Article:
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Television: The New Frontier

August 17, 2015

Everyone is talking about the new Golden Age of television. With Netflix, Hulu, Amazon, and the plethora of other streaming networks throwing their hats into the ring, not to mention the smaller cable networks like F/X, The CW, and AMC creating original content, now is a great time to be a TV writer. Good television writers are in high demand. If you don’t know all the rules, if you don’t know who to talk to, if you want to be a television writer, it would behoove you to take some television writing workshops. Which brings me to why I’ve been on a lengthy hiatus.

Over the last several weeks I have been learning from some of the most knowledgeable TV writers in the business. Even with all this new activity going on it’s still very important that you know the basics of television screenwriting. You still need to be better than good in order to attract the attention of the powers that be. It’s still important to know story structure, character arc, formatting, and character development. The best places to learn such things, other than my blog (shameless plug), is to take workshops. But workshops are expensive depending on where you look. They can be upwards of $400 for a 4 -6 week course. So how can you obtain this knowledge for an affordable price? I’m glad you asked.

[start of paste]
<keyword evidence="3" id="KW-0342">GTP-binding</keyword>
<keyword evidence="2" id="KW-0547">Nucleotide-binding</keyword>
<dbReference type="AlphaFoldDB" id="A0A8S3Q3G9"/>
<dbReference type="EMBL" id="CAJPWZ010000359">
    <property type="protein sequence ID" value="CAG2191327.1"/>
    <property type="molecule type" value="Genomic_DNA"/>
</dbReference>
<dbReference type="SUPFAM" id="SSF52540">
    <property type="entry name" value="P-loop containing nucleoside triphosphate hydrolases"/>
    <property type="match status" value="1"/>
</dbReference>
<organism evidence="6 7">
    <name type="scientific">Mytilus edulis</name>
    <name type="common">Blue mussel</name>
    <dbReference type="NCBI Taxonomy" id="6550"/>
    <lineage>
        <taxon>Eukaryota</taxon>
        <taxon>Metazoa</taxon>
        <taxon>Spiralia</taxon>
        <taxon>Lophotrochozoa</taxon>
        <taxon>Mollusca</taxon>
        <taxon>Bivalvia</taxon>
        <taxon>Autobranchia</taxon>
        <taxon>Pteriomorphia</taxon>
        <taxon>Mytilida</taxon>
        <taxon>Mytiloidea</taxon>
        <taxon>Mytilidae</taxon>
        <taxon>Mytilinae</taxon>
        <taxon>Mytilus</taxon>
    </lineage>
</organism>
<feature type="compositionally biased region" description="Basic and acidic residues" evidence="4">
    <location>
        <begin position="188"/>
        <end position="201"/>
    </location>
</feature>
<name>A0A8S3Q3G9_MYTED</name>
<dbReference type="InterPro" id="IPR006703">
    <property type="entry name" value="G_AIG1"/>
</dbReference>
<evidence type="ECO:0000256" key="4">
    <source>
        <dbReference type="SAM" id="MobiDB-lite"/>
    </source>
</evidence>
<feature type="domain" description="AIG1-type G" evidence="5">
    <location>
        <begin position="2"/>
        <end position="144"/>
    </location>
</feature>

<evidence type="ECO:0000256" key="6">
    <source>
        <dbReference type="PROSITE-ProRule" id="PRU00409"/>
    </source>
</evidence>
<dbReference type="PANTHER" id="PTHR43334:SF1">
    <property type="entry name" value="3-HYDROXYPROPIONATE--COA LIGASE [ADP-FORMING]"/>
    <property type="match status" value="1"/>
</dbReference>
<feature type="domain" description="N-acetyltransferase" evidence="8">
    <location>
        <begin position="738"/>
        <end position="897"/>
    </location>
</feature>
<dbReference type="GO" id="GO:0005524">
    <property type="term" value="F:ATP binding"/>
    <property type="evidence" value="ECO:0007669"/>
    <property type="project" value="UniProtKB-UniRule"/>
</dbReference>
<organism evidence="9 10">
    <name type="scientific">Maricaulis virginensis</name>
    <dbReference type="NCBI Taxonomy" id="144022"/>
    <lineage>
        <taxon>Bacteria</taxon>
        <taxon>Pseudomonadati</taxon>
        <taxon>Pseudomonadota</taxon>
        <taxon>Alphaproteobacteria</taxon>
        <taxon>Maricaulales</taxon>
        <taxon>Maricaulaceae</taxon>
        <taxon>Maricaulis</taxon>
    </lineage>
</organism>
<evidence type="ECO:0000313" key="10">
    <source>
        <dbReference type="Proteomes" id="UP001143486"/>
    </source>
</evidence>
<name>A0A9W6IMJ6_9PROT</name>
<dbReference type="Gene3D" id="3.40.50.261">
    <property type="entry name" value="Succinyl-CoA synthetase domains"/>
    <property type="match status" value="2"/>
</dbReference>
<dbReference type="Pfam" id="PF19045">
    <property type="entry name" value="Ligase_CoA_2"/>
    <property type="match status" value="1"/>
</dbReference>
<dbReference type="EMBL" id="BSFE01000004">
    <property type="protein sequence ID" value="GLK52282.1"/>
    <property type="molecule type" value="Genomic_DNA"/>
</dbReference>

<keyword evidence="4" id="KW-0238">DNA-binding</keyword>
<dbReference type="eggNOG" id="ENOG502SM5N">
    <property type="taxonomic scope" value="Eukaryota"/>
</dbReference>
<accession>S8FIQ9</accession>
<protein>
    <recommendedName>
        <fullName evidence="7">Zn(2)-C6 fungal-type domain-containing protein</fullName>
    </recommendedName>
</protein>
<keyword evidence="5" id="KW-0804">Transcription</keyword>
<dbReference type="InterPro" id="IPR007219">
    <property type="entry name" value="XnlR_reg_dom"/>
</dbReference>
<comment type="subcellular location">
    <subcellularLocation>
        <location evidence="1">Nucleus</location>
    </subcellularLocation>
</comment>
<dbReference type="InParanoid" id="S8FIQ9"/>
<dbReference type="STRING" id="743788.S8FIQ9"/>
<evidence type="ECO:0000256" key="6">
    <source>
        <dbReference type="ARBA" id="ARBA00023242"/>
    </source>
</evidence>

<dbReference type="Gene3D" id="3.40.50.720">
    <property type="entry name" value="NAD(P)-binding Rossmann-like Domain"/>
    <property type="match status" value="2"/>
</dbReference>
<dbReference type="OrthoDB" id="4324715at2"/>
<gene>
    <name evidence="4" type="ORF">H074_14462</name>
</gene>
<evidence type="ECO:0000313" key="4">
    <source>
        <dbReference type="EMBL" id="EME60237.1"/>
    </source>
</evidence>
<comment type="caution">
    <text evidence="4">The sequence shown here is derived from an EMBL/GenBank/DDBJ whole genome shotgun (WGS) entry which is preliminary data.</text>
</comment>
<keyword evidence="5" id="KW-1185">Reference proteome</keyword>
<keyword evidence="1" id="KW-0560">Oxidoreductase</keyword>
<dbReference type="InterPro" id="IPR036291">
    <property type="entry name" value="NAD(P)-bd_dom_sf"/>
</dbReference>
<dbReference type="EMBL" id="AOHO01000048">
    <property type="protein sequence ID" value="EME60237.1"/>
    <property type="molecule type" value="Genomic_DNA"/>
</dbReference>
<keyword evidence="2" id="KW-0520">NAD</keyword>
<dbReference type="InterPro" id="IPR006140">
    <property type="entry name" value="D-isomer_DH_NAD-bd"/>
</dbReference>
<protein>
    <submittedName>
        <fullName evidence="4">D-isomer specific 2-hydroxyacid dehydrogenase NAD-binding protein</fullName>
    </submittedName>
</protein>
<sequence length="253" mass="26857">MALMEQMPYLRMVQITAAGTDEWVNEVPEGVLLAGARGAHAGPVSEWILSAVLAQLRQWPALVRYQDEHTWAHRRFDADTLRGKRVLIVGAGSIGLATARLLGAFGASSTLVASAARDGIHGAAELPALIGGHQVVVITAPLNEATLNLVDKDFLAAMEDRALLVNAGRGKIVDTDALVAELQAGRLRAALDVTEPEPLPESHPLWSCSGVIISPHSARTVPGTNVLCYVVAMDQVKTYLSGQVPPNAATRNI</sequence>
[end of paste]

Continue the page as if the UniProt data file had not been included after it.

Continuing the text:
I have taken all the information I have studied over the last several weeks (including my already expansive knowledge from my Full Sail degree) and developed a beginner’s online television writer’s workshop. I’m offering an unheard of 10-week course for only $210. That’s 40% off the normal $350 price. Included in the course, I will provide free feedback coverage ($99 value) for your completed pilot. If you pass the course you will receive a certificate of successful completion (passing criteria will be explained on the signup page). If you don’t pass you can take the final 5 weeks of the class over again for only $99. This offer is for a limited time only and won’t last long.

If you’ve ever wanted to be a writer for television, now is the time. Make sure you get the knowledge you need in order to get your scripts into the right hands. Click this link to signup today. Classes start September 7, 2015.

  1. Nice! I’ve read a couple of books on writing the pilot for a series. It’s my understanding that once a pilot is sold, the production company then hires a staff of writers to write the rest of the series, whether it’s just for one season or ten. Here’s my question. Why can’t I be part of the staff of writers? I can’t just let my pilot fall into the hands of strangers. That’s like training a dog since he was a pup only to hand him over to somebody else (sniffle sniffle). My pilot is my puppy. I have long-term plans for my characters and plots that can possibly span several seasons.

    P.S. I’m behind in my reading since I’ve been ill. I tried to find this blog on LinkedIn to comment there as well, but it seems that blogs expire on LI. Disappointing.

    Liked by 1 person

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